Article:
The second reason I liked this book was that you never know what will happen next. It is full of suspense.
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By A Customer on April 10 2003
Format: Mass Market Paperback
This was my first Clive Cussler book, so I was not influenced by anything else he has written.
Cussler is competent with regard to descriptions and basic narrative skills. However, key elements in his storytelling and his characterizations are seriously flawed.
For example, I must confess I quite easily guessed the nature of a key character in this book which was suppose to be only understood in the final pages. It may as well have been written in 72 point bold type in Chapter two or three, in fact! Such predictabilty is a huge strike against a story that depends on surprises to be succcessful.
It also seems to me the main hero in a story of this genre needs to be respected and believable in order for the reader to want to sympathize with, and root for, him. See the novels of Len Deighton, John LeCarre, or even Ian Fleming (novels I emphasize, not movies). While the Dirk Pitt character has some qualities that present him as sympathetic and capable, he is much too smarmy to be likeable. Not only that, but masquerading him as a flamboyant gay in Austin Powers garb, or as the Big Bad Wolf in the novel's climactic showdown with the main baddie in Disneyland, present him more as a clown than a hero. By the way, I am not making that last bit up! We are suppose to take this seriously, Clive? Sorry, but imagining the main hero smugly traipsing about in such ridiculous trappings, or as a person that would allow himself to be so degraded, makes the reader actually enjoy it when Pitt gets the snot thoroughly beat out of him. With such irksome personality traits, this reader was hoping that Pitt's antagonists would win in the end!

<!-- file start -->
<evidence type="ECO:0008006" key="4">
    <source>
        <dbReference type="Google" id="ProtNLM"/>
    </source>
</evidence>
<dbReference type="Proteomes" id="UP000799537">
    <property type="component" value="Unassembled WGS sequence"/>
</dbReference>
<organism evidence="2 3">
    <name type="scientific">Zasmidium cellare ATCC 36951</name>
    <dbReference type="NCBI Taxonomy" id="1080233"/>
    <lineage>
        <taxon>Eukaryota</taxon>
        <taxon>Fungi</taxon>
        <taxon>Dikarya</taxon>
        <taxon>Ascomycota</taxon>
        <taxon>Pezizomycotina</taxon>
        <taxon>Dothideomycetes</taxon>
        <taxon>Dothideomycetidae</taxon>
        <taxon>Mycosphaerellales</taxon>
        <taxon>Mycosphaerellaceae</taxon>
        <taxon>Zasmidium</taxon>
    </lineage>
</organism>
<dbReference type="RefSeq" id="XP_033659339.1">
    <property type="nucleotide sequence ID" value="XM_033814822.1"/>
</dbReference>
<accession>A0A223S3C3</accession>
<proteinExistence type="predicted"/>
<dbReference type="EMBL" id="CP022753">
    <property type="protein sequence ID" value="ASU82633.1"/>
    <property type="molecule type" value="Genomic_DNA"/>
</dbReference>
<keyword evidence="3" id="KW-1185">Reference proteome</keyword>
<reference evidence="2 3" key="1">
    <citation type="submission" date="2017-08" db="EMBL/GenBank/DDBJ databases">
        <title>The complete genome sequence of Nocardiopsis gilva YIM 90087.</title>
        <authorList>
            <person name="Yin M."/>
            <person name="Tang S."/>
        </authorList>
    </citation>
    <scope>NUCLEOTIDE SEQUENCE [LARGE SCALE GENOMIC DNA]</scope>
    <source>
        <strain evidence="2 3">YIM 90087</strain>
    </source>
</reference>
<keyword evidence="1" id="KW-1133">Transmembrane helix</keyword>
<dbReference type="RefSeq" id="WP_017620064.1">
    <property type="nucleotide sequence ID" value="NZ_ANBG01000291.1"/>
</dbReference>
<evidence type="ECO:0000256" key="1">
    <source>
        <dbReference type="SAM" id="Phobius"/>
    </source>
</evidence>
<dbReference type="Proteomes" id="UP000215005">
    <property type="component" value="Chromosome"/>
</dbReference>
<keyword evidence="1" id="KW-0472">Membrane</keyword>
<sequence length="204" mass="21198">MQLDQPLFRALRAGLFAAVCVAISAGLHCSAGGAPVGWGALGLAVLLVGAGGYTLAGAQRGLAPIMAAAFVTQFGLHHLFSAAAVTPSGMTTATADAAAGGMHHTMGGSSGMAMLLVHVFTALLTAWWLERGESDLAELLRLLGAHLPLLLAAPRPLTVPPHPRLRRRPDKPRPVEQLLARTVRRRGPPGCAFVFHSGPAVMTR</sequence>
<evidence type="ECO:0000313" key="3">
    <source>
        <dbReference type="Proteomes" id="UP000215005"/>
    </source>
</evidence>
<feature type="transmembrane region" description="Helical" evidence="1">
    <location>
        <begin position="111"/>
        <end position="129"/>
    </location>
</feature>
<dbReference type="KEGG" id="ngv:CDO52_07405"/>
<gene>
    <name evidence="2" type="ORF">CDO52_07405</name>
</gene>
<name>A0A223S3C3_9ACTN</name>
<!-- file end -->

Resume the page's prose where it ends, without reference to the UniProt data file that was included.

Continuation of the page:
Further, one can perhaps cut Cussler a slight bit of slack for the time period in which he wrote this book (mid seventies).